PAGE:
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The thread "Randomly reassign hash keys" got me thinking about this one. The values doc says:

Note that the values are not copied, which means modifying them will modify the contents of the hash.

This means that $_++ for values %hash; will modify the original hash values, and the following (based on this AM post) will assign to the values of the hash:

sub { @_[0..$#_] = qw/r s t/ }->(values %hash);

The above work because both the foreach loop variable and the elements of @_ are aliases to the original scalars. The slice in the second example is necessary, since @_ = ... would clobber the array and remove the aliasing, instead of assigning to its elements.

However, values itself is not lvalue, meaning that values(%hash) = qw/a b c/; won't work. Neither will (values(%hash))[0] = 'a';.

Here's my "invention", which I present as a curiosity rather than a suggested solution. It makes use of Lvalue subroutines and Prototypes. The parens on the left are necessary for the sub to be called in list context.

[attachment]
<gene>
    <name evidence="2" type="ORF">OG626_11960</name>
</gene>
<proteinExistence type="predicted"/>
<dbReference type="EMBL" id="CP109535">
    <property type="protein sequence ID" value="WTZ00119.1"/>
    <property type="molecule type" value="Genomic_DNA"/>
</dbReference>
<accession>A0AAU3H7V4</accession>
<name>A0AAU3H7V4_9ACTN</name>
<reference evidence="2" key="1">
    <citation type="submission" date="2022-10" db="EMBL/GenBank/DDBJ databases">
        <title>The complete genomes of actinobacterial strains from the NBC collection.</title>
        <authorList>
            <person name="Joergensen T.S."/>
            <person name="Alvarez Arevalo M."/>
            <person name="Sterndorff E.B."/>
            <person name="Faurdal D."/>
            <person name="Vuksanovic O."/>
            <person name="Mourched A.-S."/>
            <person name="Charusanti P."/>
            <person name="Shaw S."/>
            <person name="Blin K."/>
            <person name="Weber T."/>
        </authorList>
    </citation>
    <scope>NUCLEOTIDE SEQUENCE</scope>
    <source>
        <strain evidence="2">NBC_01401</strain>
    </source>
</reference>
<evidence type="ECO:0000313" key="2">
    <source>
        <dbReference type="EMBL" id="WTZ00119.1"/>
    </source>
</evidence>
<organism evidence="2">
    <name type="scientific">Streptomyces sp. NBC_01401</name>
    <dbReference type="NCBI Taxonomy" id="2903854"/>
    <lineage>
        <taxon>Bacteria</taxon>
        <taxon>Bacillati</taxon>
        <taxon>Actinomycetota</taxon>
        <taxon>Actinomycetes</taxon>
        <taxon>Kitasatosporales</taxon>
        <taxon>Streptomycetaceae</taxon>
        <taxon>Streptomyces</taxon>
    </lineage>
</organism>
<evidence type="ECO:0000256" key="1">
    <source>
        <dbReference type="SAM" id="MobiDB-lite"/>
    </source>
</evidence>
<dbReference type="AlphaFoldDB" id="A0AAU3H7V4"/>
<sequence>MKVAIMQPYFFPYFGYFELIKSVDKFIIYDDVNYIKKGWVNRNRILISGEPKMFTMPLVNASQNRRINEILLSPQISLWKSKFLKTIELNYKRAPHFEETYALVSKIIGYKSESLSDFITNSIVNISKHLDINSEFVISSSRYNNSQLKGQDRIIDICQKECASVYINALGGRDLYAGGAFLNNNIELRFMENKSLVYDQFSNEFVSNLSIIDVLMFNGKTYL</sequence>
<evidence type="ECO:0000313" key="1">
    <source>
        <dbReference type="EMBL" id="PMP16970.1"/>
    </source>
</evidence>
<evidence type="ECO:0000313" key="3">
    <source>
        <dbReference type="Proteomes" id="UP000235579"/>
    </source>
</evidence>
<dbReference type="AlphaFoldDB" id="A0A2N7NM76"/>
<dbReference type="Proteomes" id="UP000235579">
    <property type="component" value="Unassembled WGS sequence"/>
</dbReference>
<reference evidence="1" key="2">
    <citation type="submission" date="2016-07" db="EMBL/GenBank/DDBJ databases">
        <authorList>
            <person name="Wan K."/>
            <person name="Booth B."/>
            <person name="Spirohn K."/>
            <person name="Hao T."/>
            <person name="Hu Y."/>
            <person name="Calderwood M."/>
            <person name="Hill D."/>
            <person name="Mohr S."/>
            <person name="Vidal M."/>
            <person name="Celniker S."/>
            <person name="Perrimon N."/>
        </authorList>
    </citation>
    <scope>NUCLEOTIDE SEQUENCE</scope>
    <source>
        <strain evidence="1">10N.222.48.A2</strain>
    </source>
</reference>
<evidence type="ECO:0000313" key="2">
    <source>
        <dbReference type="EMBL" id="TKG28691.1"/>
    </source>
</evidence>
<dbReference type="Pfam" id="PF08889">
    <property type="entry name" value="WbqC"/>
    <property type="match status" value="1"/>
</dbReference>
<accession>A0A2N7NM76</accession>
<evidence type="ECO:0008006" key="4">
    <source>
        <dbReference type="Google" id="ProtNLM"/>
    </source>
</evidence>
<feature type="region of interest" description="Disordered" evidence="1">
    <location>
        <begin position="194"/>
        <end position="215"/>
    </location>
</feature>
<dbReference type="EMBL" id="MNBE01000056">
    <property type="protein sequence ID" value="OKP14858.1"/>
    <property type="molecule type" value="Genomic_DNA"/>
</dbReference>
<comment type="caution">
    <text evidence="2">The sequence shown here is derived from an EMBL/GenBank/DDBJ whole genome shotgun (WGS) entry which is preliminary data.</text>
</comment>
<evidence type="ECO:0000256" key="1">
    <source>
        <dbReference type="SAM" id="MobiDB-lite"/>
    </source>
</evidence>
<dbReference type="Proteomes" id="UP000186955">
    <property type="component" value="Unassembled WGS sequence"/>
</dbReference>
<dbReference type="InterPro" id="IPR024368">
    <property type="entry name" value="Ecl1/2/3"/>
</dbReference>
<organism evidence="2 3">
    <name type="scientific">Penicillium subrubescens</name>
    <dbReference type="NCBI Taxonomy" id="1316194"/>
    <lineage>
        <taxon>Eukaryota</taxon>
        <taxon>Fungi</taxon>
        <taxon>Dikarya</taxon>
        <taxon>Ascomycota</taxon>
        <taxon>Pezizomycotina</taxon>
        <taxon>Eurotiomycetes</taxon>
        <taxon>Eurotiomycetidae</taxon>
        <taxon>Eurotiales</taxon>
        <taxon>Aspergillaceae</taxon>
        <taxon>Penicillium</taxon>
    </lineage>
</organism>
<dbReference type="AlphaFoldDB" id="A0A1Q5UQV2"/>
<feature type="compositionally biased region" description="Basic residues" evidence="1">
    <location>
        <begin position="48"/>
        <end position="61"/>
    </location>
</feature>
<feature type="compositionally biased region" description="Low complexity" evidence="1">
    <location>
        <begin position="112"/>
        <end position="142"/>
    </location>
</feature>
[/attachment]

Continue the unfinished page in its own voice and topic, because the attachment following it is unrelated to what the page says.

sub lvalues (\%) : lvalue { values %{$_[0]} } (lvalues %hash) = qw/i j k/; # works!

Since the order of the values returned by values is random, this probably isn't particularly useful other than in the context of the thread I mentioned above:

(lvalues %hash) = shuffle values %hash;

Updates 1&2: However, note that repeated calls to (lvalues %hash) = values %hash; will only "randomize" the values once, and on older Perls the order won't be very "random" at all apparently not randomize at all, I would guess because the order of the returned values is not randomized between the calls to values. Some interesting reading on the topic: Re^2: setting PERL_PERTURB_KEYS & PERL_HASH_SEED in a perl file and Re^2: Curious: are anon-hashes in random order?

Minor updates for clarification.


In reply to Assigning to Hash Values (updated) by haukex

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